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PGS Ultima is a game-changing realization of several decades of industry ambition. It is a move away from traditional sequential processing to a simultaneous inversion combining velocity model building and least-squares imaging.

The main advantage of PGS Ultima is that an accurate velocity model and reflectivity image can be derived faster, as the simultaneous inversion resolves both using the same raw seismic data as input. Most time-consuming processing steps in a seismic sequence can be bypassed allowing a significant turnaround time reduction in imaging projects by more than 50%.
A key technical aspect of PGS Ultima (Figure 1) is the absence of leakage between parameters, so both products of the simultaneous inversion are not contaminated by each other, unlike many current industry approaches. Another differentiator is the implementation of a single modeling engine allowing the full wavefield to be modeled including reflections, multiples, refractions and diving waves.

PGS Ultima provides companies with more time to analyze their data and therefore reduce their risk in field exploration, development or production.

Figure 1. PGS Ultima – Simultaneous inversion workflow
Figure 1. PGS Ultima – Simultaneous inversion workflow

Simultaneous Inversion Speeds up Processing and Delivers Reliable Products

Traditional cascaded imaging workflows take time. Full waveform inversion (FWI) is normally run at the beginning of a processing sequence using raw data and has become the main tool for velocity model building. Least-squares migration (LSM) requires an accurate velocity model and fully preprocessed data, so it happens at the end of the preprocessing sequence and after the velocity model building stage. When applications rely on the products of earlier steps we end up with time-consuming cascaded workflows.

The simultaneous nature of PGS Ultima means FWI and LSM are now performed in a single framework. It uses raw seismic data, models the full acoustic wavefield, and outputs accurate velocity models and reliable reflectivity.

Suitable for Use on Any Data

PGS Ultima can be used on any data, streamer or OBS. There are no limitations on acquisition geometries to get accurate and deep models, as the code uses the entire wavefield, reflections, multiples, refractions, diving waves and turning waves.

A Different Approach to a Long-standing Problem

PGS Ultima uses a unique implementation of scale separation, so there is no parameter leakage, and the velocity model and reflectivity are not contaminated by each other. This is unique in the industry and is achieved with a robust imaging condition that performs the scale separation and hence removes completely the leakage between these two parameters in the multi-parameter inversion. Another key implementation is the vector reflectivity modeling engine allowing the entire wavefield to be modeled and reducing the need for long offset acquisition.

Save Time with PGS Ultima

Only limited processing is needed for PGS Ultima, the input required is a starting velocity model and raw gathers. This means time is saved on preprocessing steps like designature, deghosting and demultiple. By doing the inversion for velocity and reflectivity simultaneously not only does this save time but it can deliver an even better image.

Synthetic Tests Validate PGS Ultima

A modified version of the SEG/EAGE overthrust model is used to demonstrate the benefits of the simultaneous inversion. The true velocity and reflectivity models are shown below in the left column (Figure 2). A heavily smoothed velocity field is used as a starting model along with raw gathers (middle column). The results of the simultaneous inversion are shown in the right column. The inverted velocity correctly retrieves the detailed features in the velocity model. Similarly, the inverted reflectivity is equivalent to the true one.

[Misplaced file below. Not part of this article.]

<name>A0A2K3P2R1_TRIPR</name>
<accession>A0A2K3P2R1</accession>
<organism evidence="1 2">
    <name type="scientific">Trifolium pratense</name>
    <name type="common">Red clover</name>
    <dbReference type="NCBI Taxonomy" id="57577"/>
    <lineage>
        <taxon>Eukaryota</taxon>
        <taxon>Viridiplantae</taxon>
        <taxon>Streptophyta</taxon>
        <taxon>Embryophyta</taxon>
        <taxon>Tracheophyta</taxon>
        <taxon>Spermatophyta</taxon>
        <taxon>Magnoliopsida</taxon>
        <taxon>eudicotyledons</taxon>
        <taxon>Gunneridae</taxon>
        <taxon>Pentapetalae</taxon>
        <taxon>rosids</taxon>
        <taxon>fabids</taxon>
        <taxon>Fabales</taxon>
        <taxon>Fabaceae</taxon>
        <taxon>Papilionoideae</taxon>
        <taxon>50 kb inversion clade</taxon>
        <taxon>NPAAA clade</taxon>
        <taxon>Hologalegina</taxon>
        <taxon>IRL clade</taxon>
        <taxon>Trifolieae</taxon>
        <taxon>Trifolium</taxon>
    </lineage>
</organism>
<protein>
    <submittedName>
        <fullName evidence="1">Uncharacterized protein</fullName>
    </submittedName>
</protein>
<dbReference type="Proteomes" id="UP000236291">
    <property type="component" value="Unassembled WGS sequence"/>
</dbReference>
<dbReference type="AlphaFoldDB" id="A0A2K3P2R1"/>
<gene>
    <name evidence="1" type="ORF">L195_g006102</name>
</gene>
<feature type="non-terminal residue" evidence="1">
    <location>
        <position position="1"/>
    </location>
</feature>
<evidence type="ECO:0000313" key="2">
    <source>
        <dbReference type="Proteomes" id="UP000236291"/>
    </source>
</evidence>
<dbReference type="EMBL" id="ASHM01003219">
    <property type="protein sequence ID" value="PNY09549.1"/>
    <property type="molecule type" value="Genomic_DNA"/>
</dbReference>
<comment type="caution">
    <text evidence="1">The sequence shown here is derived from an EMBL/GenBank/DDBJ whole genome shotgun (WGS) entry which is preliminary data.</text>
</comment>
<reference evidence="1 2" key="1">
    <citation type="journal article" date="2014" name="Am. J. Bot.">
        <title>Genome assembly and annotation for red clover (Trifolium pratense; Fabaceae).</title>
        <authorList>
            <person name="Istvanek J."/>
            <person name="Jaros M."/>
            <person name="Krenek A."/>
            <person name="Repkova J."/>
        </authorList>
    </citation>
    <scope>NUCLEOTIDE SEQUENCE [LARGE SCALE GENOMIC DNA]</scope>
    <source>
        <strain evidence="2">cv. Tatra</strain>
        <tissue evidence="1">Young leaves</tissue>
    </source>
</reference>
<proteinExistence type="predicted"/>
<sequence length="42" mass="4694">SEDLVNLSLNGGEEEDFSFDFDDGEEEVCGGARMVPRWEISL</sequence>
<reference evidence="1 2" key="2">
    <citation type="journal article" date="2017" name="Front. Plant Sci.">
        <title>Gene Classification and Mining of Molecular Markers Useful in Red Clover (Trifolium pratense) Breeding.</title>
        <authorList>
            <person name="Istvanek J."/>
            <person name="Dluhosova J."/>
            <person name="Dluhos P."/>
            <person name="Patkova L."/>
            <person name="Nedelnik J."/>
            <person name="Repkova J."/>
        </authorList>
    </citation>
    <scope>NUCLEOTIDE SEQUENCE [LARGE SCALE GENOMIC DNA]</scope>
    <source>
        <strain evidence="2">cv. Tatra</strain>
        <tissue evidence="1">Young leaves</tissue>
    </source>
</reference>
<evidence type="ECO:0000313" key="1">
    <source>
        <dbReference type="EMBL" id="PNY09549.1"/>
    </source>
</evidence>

Figure 2. Overthrust model synthetic test example.
Figure 2. Overthrust model synthetic test example. True velocity and reflectivity models (left column). Initial velocity model and input raw shot gathers (middle column). PGS Ultima final velocity model and reflectivity (right column). 

Field data example from the Gulf of Mexico

The field data example in Figure 3 is from the deepwater Gulf of Mexico, De Soto Canyon area. The data is multisensor GeoStreamer with a maximum offset of 12 km. The input shot gathers were not muted and the full wavefield was used for the inversion. Figure 3a shows the initial velocity model while Figure 3c displays the reflectivity from the first iteration of the inversion, which is equivalent to RTM image using the starting velocity model. Since the data contained multiples, crosstalk artifacts are observed in the RTM image and are indicated by the yellow oval. The results after several iterations of simultaneous inversion using PGS Ultima are shown in Figures 3b and 3d. The inverted models clearly display higher resolution, better balanced amplitude and a reduction of the crosstalk in the final reflectivity model.

Figure 3. De Soto Canyon field data example.
Figure 3. De Soto Canyon field data example. (a) Initial and (b) inverted velocity models. (c) Vertical reflectivity from first iteration. (d) Final inverted vertical reflectivity. Notice the crosstalk reduction as the yellow oval indicates.

Future Vision

PGS has the ambition to leverage PGS Ultima to reduce project turnaround by at least 50% over today’s standards. Whilst PGS Ultima is available on projects today, the technology will continue to be developed with the intention to:

  • Extension to include pre-stack gather output;
  • Include update of the anisotropic terms within the inversion; and
  • Validate amplitude fidelity giving confidence when inverting for rock properties.